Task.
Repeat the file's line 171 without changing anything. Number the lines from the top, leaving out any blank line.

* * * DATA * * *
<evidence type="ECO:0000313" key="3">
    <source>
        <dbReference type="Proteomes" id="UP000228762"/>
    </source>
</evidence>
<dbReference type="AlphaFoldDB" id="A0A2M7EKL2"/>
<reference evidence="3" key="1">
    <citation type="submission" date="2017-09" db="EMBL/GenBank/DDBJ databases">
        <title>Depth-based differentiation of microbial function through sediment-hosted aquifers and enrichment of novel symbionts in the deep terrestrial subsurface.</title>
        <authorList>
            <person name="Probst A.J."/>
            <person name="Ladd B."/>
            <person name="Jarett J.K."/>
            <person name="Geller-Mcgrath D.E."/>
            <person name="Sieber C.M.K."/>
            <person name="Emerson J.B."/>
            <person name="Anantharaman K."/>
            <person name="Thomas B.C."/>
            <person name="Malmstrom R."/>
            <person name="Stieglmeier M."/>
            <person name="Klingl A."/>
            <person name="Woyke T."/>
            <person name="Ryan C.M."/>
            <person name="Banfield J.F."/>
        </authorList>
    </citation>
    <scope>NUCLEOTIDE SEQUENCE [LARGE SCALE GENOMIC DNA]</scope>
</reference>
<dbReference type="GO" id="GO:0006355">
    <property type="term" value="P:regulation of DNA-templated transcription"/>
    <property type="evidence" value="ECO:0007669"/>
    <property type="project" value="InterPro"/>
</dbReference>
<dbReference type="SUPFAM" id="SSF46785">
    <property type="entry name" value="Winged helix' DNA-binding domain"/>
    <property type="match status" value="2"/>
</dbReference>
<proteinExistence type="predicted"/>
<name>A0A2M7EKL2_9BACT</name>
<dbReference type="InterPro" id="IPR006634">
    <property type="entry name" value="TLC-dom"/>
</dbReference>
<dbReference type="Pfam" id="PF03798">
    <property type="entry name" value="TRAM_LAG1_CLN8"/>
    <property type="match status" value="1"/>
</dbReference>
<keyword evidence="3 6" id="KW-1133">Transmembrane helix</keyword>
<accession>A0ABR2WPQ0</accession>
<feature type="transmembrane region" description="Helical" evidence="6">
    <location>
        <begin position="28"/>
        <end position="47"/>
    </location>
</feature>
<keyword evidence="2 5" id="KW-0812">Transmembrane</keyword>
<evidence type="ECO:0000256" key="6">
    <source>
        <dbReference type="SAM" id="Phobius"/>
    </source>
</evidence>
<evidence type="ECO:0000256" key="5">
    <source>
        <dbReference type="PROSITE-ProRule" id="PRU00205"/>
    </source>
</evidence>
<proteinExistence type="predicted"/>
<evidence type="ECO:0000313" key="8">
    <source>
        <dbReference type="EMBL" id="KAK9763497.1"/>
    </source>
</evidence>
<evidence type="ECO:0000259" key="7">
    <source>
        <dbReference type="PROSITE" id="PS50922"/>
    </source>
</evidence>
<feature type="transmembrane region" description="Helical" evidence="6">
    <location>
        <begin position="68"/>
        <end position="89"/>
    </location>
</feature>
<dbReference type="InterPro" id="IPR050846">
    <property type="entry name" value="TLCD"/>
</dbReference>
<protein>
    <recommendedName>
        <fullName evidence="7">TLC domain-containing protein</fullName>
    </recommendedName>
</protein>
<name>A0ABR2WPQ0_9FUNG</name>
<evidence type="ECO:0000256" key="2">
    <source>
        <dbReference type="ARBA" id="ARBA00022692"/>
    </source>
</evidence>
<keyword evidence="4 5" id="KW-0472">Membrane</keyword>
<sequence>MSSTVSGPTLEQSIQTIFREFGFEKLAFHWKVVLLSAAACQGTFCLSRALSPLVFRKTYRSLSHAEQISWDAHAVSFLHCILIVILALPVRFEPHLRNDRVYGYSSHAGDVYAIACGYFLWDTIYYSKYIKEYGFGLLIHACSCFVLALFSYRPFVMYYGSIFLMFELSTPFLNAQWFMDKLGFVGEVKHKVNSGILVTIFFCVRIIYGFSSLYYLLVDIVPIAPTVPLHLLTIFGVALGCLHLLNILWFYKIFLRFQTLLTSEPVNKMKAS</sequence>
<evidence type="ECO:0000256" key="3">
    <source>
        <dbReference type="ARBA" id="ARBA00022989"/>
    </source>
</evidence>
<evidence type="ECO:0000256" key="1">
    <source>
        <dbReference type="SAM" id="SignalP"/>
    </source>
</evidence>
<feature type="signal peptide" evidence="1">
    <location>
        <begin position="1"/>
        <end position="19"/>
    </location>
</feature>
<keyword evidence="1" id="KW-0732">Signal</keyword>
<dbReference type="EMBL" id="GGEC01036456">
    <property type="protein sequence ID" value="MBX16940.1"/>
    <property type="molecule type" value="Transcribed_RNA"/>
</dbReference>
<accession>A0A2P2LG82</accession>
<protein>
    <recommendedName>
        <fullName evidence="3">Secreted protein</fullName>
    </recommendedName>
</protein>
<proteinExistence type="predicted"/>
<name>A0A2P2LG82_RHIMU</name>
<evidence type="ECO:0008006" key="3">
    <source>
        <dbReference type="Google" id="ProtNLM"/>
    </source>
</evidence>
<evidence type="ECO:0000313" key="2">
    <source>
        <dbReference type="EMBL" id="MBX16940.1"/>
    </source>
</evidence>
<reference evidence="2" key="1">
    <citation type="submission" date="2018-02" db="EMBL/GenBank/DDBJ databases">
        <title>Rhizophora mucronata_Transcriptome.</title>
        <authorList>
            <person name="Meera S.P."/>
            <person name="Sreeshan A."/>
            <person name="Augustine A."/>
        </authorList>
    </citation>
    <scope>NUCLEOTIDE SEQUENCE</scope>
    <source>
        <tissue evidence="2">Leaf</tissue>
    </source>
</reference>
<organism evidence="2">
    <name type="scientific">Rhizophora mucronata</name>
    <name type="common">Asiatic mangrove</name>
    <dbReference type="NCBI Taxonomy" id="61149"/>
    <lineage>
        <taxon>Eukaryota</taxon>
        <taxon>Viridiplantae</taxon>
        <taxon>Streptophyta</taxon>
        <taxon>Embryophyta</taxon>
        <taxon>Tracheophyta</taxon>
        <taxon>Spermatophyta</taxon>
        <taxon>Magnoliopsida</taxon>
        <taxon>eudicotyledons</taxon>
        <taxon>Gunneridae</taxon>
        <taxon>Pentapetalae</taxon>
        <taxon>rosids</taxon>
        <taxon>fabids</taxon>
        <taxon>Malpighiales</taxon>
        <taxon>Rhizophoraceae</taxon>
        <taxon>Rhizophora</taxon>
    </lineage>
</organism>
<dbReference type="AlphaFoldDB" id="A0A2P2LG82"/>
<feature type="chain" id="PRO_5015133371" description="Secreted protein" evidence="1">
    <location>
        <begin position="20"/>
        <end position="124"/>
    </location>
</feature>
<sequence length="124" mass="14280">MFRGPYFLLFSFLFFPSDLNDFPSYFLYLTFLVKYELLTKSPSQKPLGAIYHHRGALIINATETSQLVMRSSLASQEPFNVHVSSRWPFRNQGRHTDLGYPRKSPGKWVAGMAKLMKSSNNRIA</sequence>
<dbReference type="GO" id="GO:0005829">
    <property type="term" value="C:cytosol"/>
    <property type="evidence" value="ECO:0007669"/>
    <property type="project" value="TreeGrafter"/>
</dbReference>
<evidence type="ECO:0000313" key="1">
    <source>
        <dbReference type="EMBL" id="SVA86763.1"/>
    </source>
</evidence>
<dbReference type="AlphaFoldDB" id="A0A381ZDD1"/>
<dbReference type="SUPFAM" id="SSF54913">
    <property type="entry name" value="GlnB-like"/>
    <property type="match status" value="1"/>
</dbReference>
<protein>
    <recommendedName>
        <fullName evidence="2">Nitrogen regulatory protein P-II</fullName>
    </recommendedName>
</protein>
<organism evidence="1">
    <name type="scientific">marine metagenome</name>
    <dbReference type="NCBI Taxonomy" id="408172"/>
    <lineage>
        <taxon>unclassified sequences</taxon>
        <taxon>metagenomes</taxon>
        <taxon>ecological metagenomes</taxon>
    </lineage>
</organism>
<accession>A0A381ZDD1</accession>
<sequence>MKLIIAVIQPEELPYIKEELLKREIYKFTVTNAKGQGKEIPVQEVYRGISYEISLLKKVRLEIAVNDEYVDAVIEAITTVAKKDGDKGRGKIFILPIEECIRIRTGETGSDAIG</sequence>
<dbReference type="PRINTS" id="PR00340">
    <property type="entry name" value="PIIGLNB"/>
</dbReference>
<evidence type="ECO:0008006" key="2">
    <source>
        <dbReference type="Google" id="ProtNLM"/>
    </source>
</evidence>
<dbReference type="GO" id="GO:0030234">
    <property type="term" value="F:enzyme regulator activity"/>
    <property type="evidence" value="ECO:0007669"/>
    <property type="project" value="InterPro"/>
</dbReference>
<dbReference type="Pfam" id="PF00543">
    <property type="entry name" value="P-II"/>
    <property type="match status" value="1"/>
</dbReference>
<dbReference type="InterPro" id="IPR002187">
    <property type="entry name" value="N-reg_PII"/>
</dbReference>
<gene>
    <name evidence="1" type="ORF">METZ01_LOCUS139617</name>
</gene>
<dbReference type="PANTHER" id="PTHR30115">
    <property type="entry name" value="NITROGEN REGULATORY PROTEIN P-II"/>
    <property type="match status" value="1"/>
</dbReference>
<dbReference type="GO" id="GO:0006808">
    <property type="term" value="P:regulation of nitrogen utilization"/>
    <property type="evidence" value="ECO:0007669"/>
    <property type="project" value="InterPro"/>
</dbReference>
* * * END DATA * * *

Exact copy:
        <taxon>Rhizophora</taxon>